The waning days of this recession pose three particular problems: absentee
Three problems, three solutions:
1. Paralysis: Right when you need to be walking around, you may be stuck in meetings, invisible, your phone on vibrate mooing with a hundred crises.
John Mack of Morgan Stanley fought the temptation to “hunker in the bunker” during the financial meltdown in 2008. Instead, he raised his profile, talking with customers, employees and the public about what he was thinking—he didn’t claim to have all the answers—and announcing the first downsized bonus plan on Wall Street.
Solution: Stand up. Consult, decide and act. Warren Buffett raised his profile during the darkest days of the recession, reassuring investors and calming markets.
2. Fossilized culture: As the economy stirs, it’s time to look around for opportunities, but many organizations still aren’t adapting. One HR manager says she’s going crazy trying to change her company’s emphasis from cost-cutting to growth. On the other hand, the venerable publisher Thomson decided in 2000—the best year in history for newspaper ad revenues—to dump print and go digital.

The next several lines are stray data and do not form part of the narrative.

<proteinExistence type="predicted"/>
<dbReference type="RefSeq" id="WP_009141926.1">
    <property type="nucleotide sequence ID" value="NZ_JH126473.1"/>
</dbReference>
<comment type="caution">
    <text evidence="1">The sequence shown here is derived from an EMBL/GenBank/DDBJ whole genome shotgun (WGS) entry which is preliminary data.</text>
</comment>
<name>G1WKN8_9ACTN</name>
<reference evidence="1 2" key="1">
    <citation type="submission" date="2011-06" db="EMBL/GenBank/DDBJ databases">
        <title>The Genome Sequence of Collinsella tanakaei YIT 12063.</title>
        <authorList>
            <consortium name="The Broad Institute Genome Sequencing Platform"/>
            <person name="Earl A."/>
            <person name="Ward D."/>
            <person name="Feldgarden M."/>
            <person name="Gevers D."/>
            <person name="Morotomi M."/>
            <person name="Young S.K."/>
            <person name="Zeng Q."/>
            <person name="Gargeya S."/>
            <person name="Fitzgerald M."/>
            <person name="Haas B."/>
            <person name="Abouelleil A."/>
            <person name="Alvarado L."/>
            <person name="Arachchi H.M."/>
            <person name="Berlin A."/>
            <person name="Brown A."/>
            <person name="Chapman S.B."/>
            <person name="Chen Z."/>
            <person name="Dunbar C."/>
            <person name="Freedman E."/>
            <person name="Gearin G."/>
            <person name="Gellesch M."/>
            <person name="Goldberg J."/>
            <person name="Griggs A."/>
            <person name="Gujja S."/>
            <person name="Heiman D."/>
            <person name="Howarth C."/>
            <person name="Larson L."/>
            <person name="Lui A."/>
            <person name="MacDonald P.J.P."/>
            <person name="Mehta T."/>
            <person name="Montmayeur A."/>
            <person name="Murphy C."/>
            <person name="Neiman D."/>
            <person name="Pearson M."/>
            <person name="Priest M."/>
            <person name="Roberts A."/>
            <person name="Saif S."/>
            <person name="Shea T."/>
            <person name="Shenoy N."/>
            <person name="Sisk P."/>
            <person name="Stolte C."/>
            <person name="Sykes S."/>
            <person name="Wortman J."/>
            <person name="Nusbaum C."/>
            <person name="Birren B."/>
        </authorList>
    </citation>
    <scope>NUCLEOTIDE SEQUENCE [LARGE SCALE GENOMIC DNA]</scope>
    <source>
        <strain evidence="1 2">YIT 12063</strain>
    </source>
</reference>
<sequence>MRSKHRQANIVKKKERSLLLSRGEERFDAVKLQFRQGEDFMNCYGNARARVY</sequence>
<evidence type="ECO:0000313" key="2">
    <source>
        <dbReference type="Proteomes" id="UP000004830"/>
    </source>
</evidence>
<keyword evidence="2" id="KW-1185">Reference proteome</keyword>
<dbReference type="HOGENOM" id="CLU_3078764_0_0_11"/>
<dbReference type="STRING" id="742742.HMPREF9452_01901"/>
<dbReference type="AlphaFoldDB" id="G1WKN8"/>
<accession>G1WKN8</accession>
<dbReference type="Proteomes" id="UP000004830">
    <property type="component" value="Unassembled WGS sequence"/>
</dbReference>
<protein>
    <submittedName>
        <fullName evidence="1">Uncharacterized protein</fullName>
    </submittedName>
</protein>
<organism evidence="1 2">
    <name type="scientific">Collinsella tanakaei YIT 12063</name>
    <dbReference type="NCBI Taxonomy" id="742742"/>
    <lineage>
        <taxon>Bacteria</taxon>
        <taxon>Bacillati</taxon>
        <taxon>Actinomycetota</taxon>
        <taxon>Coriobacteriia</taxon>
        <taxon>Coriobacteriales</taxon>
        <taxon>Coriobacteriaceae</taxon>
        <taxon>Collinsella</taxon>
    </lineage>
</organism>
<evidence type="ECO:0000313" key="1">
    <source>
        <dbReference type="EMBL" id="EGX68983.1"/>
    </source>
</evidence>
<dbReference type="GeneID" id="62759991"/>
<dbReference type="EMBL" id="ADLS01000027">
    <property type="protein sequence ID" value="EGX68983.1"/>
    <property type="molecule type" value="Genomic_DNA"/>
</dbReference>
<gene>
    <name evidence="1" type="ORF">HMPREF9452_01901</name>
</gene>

Solution: Keep your people loose with “there at the creation” stories, usually about how your leaders moved nimbly to make something out of nothing. Southwest Airlines has always celebrated using its wits (smart and funny) to help customers.
3. Entrenched employees: While you’d think a recession would be a great time to take a swim in the talent pool, it may be harder to shed underperformers than you thought.
James Kilts took over at Gillette only to discover that although sales had stagnated for years, 74% of managers had the highest performance ratings while only 3% had the lowest. What do you do when everybody’s a genius?
Solution: Raise the bar for hires and promotions. Emphasize honesty in performance evaluations, starting with yourself.
— Adapted from “Leading during a downturn,” Geoff Colvin, CNNMoney.com.
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